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Metro mayor ‘a sensitive issue’ as West Midlands devolution talks drag on

Metro mayor ‘a sensitive issue’ as West Midlands devolution talks drag on

🕔01.Oct 2015

West Midlands councils are struggling to strike a devolution deal, with shadow combined authority leaders yet to agree draft proposals with Ministers after four weeks of tough negotiations, writes Paul Dale.

Talks about wide-ranging plans to devolve transportation, economic development and workplace skills from Whitehall to WMCA under the leadership of an elected metro mayor have been taking place since September 4.

A leaked draft submission from the councils suggests the mayor would be able to levy a council tax precept and impose supplementary business rates without holding a referendum. It is unclear whether a West Midlands mayor’s decisions could be vetoed by a majority of council leaders on the combined authority, as is the case with the Greater Manchester devolution deal.

There are also plans to spend £15 million a year from the Government’s road fund to make the M6 Toll road free, and for the combined authority to take control of air passenger duty at Birmingham Airport. A £500 million housing loan fund is envisaged as well as an £8 billion investment fund tied largely to economic development off the back of HS2.

Leaders of the seven West Midlands metropolitan councils had believed the Chancellor, George Osborne, would rubber stamp a deal that could then be announced and praised as one of the largest in the country at next week’s Conservative conference.

That is now highly unlikely according to sources close to the negotiations.

Instead, Mr Osborne is expected to announce two successful devolution deals – one for the north-east and one for the Sheffield city region. Both will involve a metro mayor – which will be a major U-turn for North East Combined Authority, which includes Durham and Northumberland county councils, and Newcastle, Sunderland, North Tyneside and South Tyneside councils.

Chamberlain Files understands a major sticking point for the West Midlands council leaders is the overall financial value of the devolution deal and the length of time it will run for.

The leaders know they have to convince sceptical councillors a metro mayor “is the price we have to pay” for a deal, but there are questions about how generous an £8 billion investment fund really is and also how much inward investment will in any case flow to the West Midlands off the back of HS2 with or without a devolution deal.

The authoritative Local Government Chronicle has reported that the seven West Midlands council leaders are struggling to convince the Treasury to sign off a deal. It could also be the case that Mr Osborne is struggling to convince the council leaders to sign on the dotted line, partly because they have been unable to overcome the sensitivities of the metro mayor issue.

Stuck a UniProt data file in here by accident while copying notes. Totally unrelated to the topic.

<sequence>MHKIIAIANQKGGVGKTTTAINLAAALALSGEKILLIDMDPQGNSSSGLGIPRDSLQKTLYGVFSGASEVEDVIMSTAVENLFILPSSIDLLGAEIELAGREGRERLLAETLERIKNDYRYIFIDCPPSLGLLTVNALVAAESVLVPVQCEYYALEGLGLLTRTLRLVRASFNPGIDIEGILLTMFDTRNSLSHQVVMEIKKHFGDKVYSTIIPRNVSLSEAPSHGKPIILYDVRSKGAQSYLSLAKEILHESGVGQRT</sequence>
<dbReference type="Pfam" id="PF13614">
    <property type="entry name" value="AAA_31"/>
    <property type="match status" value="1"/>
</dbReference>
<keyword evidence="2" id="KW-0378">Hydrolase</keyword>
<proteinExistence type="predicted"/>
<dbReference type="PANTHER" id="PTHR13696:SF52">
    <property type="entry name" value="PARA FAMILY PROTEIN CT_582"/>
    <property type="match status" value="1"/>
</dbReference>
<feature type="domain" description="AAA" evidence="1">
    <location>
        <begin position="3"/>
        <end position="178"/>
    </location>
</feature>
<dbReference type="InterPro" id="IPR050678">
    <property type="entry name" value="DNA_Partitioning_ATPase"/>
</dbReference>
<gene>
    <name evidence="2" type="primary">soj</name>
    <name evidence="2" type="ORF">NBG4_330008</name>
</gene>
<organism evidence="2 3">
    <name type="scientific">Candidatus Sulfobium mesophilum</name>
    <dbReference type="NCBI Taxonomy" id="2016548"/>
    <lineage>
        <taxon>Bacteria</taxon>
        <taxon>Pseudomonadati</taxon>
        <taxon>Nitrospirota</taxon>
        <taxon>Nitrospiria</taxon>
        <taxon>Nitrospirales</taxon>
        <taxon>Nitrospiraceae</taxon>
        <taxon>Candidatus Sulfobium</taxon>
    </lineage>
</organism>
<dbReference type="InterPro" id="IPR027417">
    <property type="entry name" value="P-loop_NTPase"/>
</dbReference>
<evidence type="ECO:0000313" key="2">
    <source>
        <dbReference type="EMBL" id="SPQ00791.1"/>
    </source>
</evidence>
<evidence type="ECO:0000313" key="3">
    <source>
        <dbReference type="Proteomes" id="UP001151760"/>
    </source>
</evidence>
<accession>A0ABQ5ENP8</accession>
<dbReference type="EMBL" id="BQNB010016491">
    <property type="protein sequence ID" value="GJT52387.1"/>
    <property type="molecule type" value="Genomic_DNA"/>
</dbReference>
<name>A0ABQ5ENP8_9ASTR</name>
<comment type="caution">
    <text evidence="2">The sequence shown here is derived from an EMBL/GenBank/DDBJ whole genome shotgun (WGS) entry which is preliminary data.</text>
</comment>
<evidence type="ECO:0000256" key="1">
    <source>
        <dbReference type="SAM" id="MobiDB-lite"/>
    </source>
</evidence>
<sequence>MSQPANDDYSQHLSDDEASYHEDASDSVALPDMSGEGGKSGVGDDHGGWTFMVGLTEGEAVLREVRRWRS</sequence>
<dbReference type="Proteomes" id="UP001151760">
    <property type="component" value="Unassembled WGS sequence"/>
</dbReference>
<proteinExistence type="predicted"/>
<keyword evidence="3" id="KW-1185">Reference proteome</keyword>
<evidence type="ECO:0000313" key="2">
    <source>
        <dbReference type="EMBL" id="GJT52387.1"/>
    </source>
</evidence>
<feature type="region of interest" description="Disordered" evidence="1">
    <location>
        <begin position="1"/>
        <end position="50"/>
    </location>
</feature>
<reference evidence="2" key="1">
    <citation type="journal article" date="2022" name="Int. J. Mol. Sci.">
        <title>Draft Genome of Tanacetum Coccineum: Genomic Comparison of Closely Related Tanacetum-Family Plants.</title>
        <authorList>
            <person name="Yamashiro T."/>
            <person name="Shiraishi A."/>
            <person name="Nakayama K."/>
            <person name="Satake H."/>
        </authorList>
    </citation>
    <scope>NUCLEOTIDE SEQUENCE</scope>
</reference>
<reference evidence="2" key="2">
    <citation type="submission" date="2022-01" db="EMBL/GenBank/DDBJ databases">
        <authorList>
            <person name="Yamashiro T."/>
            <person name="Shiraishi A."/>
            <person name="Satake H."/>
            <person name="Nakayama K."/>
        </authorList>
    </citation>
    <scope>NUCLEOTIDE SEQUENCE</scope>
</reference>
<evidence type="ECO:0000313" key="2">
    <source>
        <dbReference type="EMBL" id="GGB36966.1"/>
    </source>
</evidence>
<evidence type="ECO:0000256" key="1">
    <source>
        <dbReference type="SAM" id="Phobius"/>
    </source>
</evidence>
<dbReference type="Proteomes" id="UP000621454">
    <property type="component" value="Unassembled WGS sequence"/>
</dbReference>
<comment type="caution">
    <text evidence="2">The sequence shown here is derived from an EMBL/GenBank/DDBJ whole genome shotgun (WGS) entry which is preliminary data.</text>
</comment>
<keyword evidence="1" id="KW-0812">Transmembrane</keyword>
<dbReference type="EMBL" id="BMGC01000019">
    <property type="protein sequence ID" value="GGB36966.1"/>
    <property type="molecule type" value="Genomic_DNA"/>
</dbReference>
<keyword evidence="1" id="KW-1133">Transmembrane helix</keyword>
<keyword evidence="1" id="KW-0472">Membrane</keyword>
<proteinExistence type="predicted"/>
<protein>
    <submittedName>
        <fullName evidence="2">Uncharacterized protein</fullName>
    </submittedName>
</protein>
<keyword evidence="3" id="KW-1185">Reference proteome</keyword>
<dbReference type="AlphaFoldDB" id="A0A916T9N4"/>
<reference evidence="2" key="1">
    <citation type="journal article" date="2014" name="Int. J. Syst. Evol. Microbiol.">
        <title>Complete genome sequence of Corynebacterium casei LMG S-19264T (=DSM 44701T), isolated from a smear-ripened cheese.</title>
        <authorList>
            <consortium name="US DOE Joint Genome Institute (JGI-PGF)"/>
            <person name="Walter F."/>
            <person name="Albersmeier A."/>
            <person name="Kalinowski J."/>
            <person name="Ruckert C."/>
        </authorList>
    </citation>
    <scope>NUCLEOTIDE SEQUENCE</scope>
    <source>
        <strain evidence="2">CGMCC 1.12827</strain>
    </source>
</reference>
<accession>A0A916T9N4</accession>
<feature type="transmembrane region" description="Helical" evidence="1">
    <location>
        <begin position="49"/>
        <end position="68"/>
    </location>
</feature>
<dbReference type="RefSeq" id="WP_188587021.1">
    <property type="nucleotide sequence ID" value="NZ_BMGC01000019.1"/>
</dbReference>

Coventry council is fast emerging as the flakiest of the seven combined authority members. Labour councillors were reportedly furious to discover from the leaked submission that a metro mayor was almost inevitable, and would have tax raising powers. Coventry’s Labour council leader Ann Lucas is said by the Coventry Telegraph to be fighting for her political life amid allegations of unnecessary secrecy over the devolution bid.

Bob Sleigh, the leader of Solihull Council and chair of the shadow West Midlands Combined Authority told Chamberlain Files the talks were highly sensitive and had to remain confidential under the orders of the Treasury. Cllr Sleigh said:

We have put forward an ambitious and complex package of proposals that are the subject of ongoing negotiations.

He refused to speculate on how close the council leaders are to reaching agreement.

Cllr Sleigh was called to the Treasury on Tuesday this week to discuss developments. WMCA deputy chair Darren Cooper, the leader of Sandwell Council, left the Labour conference in Brighton mid-way through Jeremy Corbyn’s speech to attend the Treasury meeting.

Birmingham city council chief executive Mark Rogers and Coventry council chief executive Martin Reeves have taken part in numerous meetings with civil servants and Ministers in an attempt to break the deadlock.

Any deal reached with the Treasury would have to be approved by each of the seven councils – Birmingham, Solihull, Coventry, Wolverhampton, Walsall, Sandwell and Dudley – before the combined authority can start work and the devolved powers can be handed down.

Five of the councils are Labour controlled and two are run by the Conservatives. A majority of councillors across the West Midlands, from all political parties, are thought to remain opposed in principle to city mayors and metro mayors. Birmingham and Coventry voted decisively against having city mayors in a 2012 referendum.

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